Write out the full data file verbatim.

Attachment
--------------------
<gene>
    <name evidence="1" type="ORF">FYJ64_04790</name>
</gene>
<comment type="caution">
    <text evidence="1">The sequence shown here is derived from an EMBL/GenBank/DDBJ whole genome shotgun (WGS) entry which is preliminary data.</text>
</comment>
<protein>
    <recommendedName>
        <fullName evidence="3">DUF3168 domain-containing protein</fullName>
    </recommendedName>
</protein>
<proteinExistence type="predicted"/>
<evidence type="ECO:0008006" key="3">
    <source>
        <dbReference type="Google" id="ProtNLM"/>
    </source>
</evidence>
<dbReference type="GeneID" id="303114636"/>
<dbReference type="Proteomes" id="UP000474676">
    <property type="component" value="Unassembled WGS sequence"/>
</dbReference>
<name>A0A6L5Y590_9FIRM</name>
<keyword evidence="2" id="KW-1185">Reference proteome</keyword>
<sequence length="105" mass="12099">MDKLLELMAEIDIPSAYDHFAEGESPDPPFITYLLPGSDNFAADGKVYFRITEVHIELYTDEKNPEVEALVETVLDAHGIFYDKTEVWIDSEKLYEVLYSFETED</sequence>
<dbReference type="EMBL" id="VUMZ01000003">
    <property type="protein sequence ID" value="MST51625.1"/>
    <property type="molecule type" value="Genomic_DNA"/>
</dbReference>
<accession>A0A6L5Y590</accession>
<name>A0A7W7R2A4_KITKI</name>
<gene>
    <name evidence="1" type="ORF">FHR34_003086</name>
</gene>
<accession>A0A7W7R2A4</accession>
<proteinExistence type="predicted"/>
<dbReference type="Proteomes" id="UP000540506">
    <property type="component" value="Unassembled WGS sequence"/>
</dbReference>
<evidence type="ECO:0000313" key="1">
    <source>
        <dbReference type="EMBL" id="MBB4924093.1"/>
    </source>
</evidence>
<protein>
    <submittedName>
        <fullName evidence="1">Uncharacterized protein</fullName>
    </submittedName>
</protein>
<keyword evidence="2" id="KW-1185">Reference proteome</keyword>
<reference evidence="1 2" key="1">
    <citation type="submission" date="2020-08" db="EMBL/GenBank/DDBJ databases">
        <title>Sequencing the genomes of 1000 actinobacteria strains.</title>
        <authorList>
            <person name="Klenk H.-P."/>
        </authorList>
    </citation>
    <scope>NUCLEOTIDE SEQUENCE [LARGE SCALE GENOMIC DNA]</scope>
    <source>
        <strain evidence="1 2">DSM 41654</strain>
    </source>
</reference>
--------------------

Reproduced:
<gene>
    <name evidence="1" type="ORF">FYJ64_04790</name>
</gene>
<comment type="caution">
    <text evidence="1">The sequence shown here is derived from an EMBL/GenBank/DDBJ whole genome shotgun (WGS) entry which is preliminary data.</text>
</comment>
<protein>
    <recommendedName>
        <fullName evidence="3">DUF3168 domain-containing protein</fullName>
    </recommendedName>
</protein>
<proteinExistence type="predicted"/>
<evidence type="ECO:0008006" key="3">
    <source>
        <dbReference type="Google" id="ProtNLM"/>
    </source>
</evidence>
<dbReference type="GeneID" id="303114636"/>
<dbReference type="Proteomes" id="UP000474676">
    <property type="component" value="Unassembled WGS sequence"/>
</dbReference>
<name>A0A6L5Y590_9FIRM</name>
<keyword evidence="2" id="KW-1185">Reference proteome</keyword>
<sequence length="105" mass="12099">MDKLLELMAEIDIPSAYDHFAEGESPDPPFITYLLPGSDNFAADGKVYFRITEVHIELYTDEKNPEVEALVETVLDAHGIFYDKTEVWIDSEKLYEVLYSFETED</sequence>
<dbReference type="EMBL" id="VUMZ01000003">
    <property type="protein sequence ID" value="MST51625.1"/>
    <property type="molecule type" value="Genomic_DNA"/>
</dbReference>
<accession>A0A6L5Y590</accession>
<name>A0A7W7R2A4_KITKI</name>
<gene>
    <name evidence="1" type="ORF">FHR34_003086</name>
</gene>
<accession>A0A7W7R2A4</accession>
<proteinExistence type="predicted"/>
<dbReference type="Proteomes" id="UP000540506">
    <property type="component" value="Unassembled WGS sequence"/>
</dbReference>
<evidence type="ECO:0000313" key="1">
    <source>
        <dbReference type="EMBL" id="MBB4924093.1"/>
    </source>
</evidence>
<protein>
    <submittedName>
        <fullName evidence="1">Uncharacterized protein</fullName>
    </submittedName>
</protein>
<keyword evidence="2" id="KW-1185">Reference proteome</keyword>
<reference evidence="1 2" key="1">
    <citation type="submission" date="2020-08" db="EMBL/GenBank/DDBJ databases">
        <title>Sequencing the genomes of 1000 actinobacteria strains.</title>
        <authorList>
            <person name="Klenk H.-P."/>
        </authorList>
    </citation>
    <scope>NUCLEOTIDE SEQUENCE [LARGE SCALE GENOMIC DNA]</scope>
    <source>
        <strain evidence="1 2">DSM 41654</strain>
    </source>
</reference>